It's a small piece in the puzzle of poverty, a piece as small as a tooth.
A child raised in poverty can be doomed to stay in poverty if his or her parents can't afford proper dental care.
Children from low-income families may grow into adults whose teeth are rotten or crooked and those teeth create an impenetrable wall that separates them from higher-paying jobs.
Arizona State University Professor Laura Peck, who co-authored a study titled "The latent and sequential costs of being poor: Exploration of a potential paradigm shift," said an individual with visibly bad teeth will have trouble finding employment in a field where he or she will have to meet the public.
Steven Booth, a Payson dentist, said he would never hire a person who was missing a few teeth.
"You perceive them as being a less caliber of applicant," Booth said. "It's not right, but we are all guilty of that."
Kim VanPelt, director of health policy for the Children's Action Alliance, a nonprofit research, education and advocacy organization dedicated to promoting the well-being of Arizona's children, said some of the pictures she has seen of children who need dental work have been nothing short of shocking and horrifying.
"Some of them have unbelievable decay," she said. "It sets them up for health problems and stigma.
"What is unfair is, it sets children up for a lifetime of challenges."
Peck said employers usually require that their workers have a nice, clean appearance, and oral care is included in that equation.
Employers of professional and service-level jobs will rarely hire someone with visible tooth decay.
The jobs that are available are behind-the-scenes jobs, like a warehouse worker, where the person will never interact with the public, the ASU professor said.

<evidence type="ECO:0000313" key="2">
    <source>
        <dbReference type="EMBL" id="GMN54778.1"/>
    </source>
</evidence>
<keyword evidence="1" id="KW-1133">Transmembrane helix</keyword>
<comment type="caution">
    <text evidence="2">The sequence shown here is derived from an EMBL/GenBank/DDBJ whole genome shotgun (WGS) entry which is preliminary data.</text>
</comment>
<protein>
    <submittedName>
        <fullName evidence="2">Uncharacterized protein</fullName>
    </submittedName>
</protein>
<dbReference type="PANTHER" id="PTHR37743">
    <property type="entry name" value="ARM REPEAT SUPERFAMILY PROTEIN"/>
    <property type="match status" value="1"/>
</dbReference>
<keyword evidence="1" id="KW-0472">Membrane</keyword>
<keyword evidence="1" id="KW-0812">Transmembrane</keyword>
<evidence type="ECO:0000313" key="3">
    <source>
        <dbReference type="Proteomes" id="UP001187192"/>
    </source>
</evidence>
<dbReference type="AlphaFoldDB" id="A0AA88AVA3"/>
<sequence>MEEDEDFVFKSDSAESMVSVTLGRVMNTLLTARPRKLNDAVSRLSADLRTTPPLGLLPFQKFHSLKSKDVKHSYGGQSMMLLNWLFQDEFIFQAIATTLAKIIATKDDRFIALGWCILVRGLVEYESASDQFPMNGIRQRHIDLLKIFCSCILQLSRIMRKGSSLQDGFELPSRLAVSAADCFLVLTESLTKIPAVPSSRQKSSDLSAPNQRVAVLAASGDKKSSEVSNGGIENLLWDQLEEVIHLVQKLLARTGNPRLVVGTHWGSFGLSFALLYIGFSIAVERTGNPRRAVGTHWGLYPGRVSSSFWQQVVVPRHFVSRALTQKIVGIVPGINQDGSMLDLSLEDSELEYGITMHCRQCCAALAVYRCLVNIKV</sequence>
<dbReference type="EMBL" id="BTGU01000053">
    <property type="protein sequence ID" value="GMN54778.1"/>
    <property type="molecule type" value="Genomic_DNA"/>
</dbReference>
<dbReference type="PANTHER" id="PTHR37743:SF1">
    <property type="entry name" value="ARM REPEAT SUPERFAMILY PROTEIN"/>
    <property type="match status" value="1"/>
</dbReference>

The cycle of poverty continues as the worker is only hired for low-paying jobs without benefits, and little hope for promotion into more visible, management positions.
Booth said cosmetic surgery could correct the teeth aesthetically later in life, but added paying $10,000 or more for the work would be the price tag, an investment many cannot afford to make.
Peck said a big part of the problem is the working poor's limited access to insurance coverage in rural Arizona.
She mentioned that some low income people refuse to go to the dentist because of the cost, and those who do go, will often opt to have a tooth pulled over a root canal because that is all they can afford.
Booth said dentistry is still perceived as a discretionary luxury, rather than a necessity, by some, especially by families with little money.
He said a child who does not go to the dentist will be mostly affected as an older teenager or young adult.
"The consequences don't start showing up until (later)," he said.
The Arizona Healthcare Cost Containment System will pay for a tooth to be pulled, but not for root canals or any other form of cosmetic surgery.
By contrast, Peck said, a professional person with a good income will generally pay to have a root canal, rather than lose a tooth forever.
In the study that was published in the Journal of Poverty, Peck pointed to an example where a person managed to save $68 for a cleaning at an office that was having a special.